In an edition called “Hollywood’s Greatest Untold Stories,” Entertainment Weekly recently revealed that Disney’s Frozen was originally supposed to have a completely different ending. Aside from the fact that Disney is currently en vogue (a fact about which I’m not complaining!), this really isn’t news. Most Disney animated movies went through tons of versions before settling on the final cut. (Aladdin, for example, was originally supposed to have a mom who disapproved of his wayward ways.) The thing that is interesting, though, about Entertainment Weekly’s article about Frozen is what it reveals about how transparent and intentional Disney’s feminist agenda has become.
A lot has changed since Disney released Snow White (the firsts of many princess movies) in 1937. It used to be that princesses (Disney or otherwise) were seen as role models, displaying behavior (such as kindness, gentleness, optimism, and knowledge about how to run a household) that little girls ought to aspire to. These days, Disney often bears the brunt of attacks from “feminist” critics who feel that these types of attributes are oppressive to women and that the princesses themselves are hopelessly anti-feminist. More specifically, the idea that princess movies tend to end with a wedding, and that, frequently, love plays a motivating role in the princess’ actions, is seen as unacceptable to many critics.
Whether you agree with this or not, in recent years it has become increasingly clear that Disney has been trying to cater to these critics. Princesses who rescue the prince, instead of waiting for the prince to rescue them (like Rapunzel from Tangled), or who choose not to get married at the end of the film (like Merida from Brave) are becoming the norm. And Frozen is another movie trying to shift the narrative.
When it came out in 2013, Frozen made headlines because, instead of being about romantic love, it was about the love between siblings. But, apparently, this wasn’t always the plan. The article in Entertainment Weekly reveals that, originally, Frozen’s central tension was going to revolve around romantic love.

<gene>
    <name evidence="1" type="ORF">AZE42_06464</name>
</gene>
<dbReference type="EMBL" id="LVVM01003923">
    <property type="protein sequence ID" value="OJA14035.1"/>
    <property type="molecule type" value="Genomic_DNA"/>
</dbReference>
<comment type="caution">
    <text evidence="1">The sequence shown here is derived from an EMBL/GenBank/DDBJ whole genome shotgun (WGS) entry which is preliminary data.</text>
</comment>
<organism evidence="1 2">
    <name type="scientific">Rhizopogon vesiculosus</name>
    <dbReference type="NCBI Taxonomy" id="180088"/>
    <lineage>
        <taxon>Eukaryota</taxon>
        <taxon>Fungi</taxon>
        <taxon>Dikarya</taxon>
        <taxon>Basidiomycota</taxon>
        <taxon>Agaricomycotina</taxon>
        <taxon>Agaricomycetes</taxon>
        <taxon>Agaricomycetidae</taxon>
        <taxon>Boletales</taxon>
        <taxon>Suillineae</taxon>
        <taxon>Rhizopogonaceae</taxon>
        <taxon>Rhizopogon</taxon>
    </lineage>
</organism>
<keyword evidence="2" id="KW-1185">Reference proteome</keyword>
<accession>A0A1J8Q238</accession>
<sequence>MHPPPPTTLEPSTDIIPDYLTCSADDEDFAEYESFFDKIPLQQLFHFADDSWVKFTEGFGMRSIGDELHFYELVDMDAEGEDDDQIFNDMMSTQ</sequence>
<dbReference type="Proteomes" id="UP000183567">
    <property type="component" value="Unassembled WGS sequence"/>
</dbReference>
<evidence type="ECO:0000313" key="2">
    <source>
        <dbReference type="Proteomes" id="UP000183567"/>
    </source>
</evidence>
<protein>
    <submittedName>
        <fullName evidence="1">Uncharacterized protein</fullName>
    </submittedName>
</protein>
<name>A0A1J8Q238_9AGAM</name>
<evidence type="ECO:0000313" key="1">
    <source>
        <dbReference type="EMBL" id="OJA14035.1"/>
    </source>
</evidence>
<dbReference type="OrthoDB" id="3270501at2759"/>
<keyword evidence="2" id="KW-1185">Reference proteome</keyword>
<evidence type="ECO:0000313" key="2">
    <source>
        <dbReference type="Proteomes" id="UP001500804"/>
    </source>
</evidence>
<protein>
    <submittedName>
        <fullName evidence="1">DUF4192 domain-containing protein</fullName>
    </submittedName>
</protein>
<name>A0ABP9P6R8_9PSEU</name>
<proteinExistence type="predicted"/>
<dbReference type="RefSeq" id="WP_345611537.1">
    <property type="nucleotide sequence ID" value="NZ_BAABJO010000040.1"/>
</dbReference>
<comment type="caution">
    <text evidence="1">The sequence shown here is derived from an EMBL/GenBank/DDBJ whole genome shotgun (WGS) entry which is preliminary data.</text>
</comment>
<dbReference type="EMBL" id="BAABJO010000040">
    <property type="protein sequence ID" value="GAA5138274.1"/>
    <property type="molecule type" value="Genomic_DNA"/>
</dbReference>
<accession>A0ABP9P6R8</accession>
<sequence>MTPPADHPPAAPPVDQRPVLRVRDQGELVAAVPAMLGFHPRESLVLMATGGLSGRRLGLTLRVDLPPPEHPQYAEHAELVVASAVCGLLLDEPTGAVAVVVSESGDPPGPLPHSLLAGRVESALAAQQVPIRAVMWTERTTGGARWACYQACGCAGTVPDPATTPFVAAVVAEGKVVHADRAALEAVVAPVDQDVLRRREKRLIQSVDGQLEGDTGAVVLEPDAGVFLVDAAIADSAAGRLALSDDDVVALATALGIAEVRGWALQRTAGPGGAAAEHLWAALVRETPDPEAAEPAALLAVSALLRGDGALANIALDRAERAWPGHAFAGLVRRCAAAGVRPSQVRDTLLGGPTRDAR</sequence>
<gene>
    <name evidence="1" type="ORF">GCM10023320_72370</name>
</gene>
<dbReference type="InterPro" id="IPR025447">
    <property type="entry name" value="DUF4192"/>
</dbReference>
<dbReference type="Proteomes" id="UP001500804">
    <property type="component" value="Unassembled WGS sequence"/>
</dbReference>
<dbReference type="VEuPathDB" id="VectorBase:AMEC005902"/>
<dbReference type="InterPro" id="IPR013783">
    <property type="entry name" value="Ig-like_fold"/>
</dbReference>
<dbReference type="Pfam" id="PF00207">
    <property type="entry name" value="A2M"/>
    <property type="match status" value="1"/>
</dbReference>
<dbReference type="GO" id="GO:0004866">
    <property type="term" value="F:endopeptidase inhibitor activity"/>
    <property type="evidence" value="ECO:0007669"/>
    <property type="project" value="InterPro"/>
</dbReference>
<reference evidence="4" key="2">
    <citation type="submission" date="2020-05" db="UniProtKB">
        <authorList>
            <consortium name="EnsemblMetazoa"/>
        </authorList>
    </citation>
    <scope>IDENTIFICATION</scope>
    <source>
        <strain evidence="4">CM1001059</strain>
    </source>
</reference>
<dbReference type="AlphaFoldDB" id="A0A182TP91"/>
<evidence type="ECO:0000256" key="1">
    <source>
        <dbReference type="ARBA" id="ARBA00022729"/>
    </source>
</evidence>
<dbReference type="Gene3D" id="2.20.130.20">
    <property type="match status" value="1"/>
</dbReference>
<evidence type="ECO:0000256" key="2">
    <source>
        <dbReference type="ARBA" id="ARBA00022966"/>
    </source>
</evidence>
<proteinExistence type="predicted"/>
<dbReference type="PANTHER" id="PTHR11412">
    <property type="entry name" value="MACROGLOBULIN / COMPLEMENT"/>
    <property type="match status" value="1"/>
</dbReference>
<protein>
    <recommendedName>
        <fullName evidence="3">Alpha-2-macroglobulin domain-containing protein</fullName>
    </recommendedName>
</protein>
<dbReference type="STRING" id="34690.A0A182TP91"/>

According to the article, Elsa was going to be a queen who had frozen her own heart after being left at the altar, making it so she couldn’t feel love. But when Anna, the pure-hearted heroine, convinces Elsa to help save the kingdom from an avalanche, Elsa’s heart thaws, which allows her to love again.
Instead, they set out to make us think the movie was going to revolve around the traditional “true love’s kiss” as the solution to the problems posed in the plot, but then (gotcha!) have us realize that’s not the solution at all.
In the ending that made the final cut, Elsa and Anna are sisters and Elsa has accidentally frozen Anna’s heart. The only way to unfreeze it, say the magical trolls who seem to know these things, is through “an act of true love.” Which, according to the article, is when director Chris Buck started asking, “‘Does it always need to be true love’s kiss that solves that problem? Does it always have to be the man who comes in and rescues the female? Could it be something different?’”
Which got everybody very excited and they came up with the current ending. Anna, learning that only true love will save her, goes searching for her fiancé, Prince Hans, only to learn that he’s actually evil. Then she learns that Kristoff, her traveling companion, is in love with her. So she runs off to try to kiss him. But, on her way, she sees Hans about to kill Elsa and, even though she knows it’ll kill her, she steps in front of Hans just as she turns to ice. Hans’ attack is repelled and, because she acted out of “true love” for her sister, Anna is restored to her human form. And Elsa learns that the love she feels for her sister is the force that can help her control her ice powers. You can watch the scene here:
In and of itself, a there’s nothing wrong with a twist ending. And for many people, this twist was as good as it got. See! Disney was saying, “true love” doesn’t have to be about romance. It can be about sisters! Which is fine, and sweet, and everything. But the part about this recent revelation that’s a little off-putting is the fact that the filmmakers were actively looking for a way to ditch romantic love from the story. And they did. Successfully. So successfully, in fact, that the most recent Disney princess movie, Moana, features no love story at all.
Frozen came out four years ago, and little girls are still wandering around in frosty blue dresses belting out Let It Go, so Disney obviously did something right from a money-making standpoint. But would they still be as obsessed with Elsa if she’d had a love interest? Might they have loved her even more? We’ll never know.
What do you think about Disney’s shift away from romantic love? Head over to @DisneyPrincessAddict on Facebook to join the conversation.